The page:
Kashmir Pandits resented the fact that there wasn’t enough support from their neighbors to ensure their safety, which is reinforced throughout ‘Kashmir Files’. Kashmiri Muslims however insist that the mass exodus was carefully orchestrated, so that they can become easy targets for the Indian government, leading to all-round resentment.
The situation became especially grave on January 19, 1991, after the Farooq Abdullah government was dismissed and the governor’s rule imposed by the VP Singh government.
In a controversial decision, which has forever altered the demographics of the state, Jagmohan Malhotra, a bureaucrat turned BJP politician, facilitated the first mass exodus of Kashmiri Pandits from the valley, within just two days of his taking over.
Very little investigation if any has been done to list the factors responsible for the exodus and rectify the situation. There have been no apologies, as both sides suffered heavily
Among those promoting the film are Indo-Asian News Service (IANS) a private news agency operating from Uttar Pradesh India, headed by a Kashmiri Pandit, Sandeep Bamzai, and Sunil Halli businessman who is running local radio and publishing a newspaper in partnership with Nilesh Dasondi catering to the Indian diaspora in New Jersey.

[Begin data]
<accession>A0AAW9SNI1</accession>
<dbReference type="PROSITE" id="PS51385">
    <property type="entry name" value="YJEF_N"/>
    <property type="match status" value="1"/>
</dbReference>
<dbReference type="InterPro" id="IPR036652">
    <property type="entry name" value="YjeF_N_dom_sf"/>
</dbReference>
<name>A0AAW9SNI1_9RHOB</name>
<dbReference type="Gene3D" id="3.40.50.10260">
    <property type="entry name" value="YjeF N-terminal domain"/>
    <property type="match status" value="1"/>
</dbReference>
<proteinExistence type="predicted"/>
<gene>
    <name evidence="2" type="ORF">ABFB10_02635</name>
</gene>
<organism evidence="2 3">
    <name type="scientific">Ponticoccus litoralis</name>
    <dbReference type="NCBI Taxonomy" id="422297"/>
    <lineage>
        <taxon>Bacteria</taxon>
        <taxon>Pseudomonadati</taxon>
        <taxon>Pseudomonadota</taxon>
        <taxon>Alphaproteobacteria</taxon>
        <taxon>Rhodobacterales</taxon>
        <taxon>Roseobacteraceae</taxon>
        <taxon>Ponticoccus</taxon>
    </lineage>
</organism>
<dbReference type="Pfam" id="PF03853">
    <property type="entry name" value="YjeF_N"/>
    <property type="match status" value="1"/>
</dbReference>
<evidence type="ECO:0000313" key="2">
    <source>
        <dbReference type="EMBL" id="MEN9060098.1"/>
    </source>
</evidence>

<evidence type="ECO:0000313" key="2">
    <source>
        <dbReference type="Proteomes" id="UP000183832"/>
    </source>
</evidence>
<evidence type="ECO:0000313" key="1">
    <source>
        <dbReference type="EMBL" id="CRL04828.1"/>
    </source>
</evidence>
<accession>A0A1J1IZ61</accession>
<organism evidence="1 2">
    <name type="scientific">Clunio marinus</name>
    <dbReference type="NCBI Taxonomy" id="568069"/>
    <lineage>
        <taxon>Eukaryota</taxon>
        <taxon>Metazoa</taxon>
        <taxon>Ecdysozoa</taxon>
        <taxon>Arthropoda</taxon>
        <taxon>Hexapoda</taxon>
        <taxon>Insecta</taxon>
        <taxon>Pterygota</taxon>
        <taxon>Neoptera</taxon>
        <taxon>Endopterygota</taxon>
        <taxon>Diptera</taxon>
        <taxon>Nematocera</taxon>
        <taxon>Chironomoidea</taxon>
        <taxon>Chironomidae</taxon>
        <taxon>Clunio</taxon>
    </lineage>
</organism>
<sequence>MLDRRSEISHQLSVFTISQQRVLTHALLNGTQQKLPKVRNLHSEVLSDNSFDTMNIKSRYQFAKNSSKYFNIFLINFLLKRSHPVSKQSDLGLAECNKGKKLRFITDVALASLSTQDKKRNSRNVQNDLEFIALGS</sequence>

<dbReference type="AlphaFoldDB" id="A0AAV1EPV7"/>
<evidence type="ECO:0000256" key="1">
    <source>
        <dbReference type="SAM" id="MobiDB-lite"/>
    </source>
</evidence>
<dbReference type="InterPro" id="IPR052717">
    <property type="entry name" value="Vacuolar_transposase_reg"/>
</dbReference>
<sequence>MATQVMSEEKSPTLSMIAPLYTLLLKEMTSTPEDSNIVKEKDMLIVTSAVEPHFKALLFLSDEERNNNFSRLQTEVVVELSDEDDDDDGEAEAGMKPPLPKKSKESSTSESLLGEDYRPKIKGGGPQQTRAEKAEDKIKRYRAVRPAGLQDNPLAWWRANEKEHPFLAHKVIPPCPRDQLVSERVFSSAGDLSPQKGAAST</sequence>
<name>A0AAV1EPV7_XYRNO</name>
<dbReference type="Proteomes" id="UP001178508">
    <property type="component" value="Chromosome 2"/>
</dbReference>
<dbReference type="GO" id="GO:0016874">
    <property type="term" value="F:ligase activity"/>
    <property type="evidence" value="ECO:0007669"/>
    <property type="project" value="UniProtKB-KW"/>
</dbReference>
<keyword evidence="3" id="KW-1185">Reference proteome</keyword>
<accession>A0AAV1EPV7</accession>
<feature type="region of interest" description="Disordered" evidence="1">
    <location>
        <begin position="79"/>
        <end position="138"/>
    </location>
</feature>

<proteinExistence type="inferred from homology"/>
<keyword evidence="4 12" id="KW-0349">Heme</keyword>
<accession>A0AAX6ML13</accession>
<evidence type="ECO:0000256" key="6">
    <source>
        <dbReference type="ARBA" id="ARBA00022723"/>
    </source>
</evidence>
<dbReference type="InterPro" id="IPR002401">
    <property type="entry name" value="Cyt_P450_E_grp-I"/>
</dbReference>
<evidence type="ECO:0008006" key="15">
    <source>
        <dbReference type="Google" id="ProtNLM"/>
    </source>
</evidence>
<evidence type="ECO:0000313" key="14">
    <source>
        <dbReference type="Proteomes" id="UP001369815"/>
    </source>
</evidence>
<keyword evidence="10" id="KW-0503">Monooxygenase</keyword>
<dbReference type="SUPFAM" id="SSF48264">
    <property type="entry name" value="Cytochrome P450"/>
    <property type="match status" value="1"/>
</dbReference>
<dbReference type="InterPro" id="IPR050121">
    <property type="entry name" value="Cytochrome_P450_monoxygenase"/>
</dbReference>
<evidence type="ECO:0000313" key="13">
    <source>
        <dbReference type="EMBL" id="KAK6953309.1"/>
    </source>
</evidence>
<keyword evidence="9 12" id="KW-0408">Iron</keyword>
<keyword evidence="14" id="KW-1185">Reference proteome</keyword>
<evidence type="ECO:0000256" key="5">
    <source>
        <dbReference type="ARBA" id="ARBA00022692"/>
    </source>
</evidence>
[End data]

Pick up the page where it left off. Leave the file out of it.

Dr. Surinder Kaul, from Houston, Texas, and part of the Global Kashmiri Pandit Diaspora (GKPD), has on various occasions mentioned that he only wants their issues addressed, that their intention is not to propagate malice towards any religion/community. And yet by referring to the Kashmiri Pandit exodus as a “genocide” and “ethnic cleansing”, and by painting the Kashmiri Muslims as the villains responsible for the ethnic cleansing, he is doing exactly that.
In an interview with a local television network in New Jersey, Pallavi Joshi mentioned that Kashmir with its scenic locales was once a haven for Bollywood. But was abandoned when the insurgency took over. And now that J & K’s constitutional autonomy is gone, “they are free to return to claim Kashmir again”, totally missing the reality on the ground. Since its status was revoked, killings of even Indian defense forces have been the highest in more than a decade. Their own crew had to wait a long time to get permission to shoot in the valley which finally happened under heavy security.
In normal times, this movie with all its violent, gruesome, one-sided narrative, with the sole intention of fomenting communal hatred would either be banned or heavily cut at the censor table. But in Modi’s India, with a crucial election around the corner, it is a welcome effort.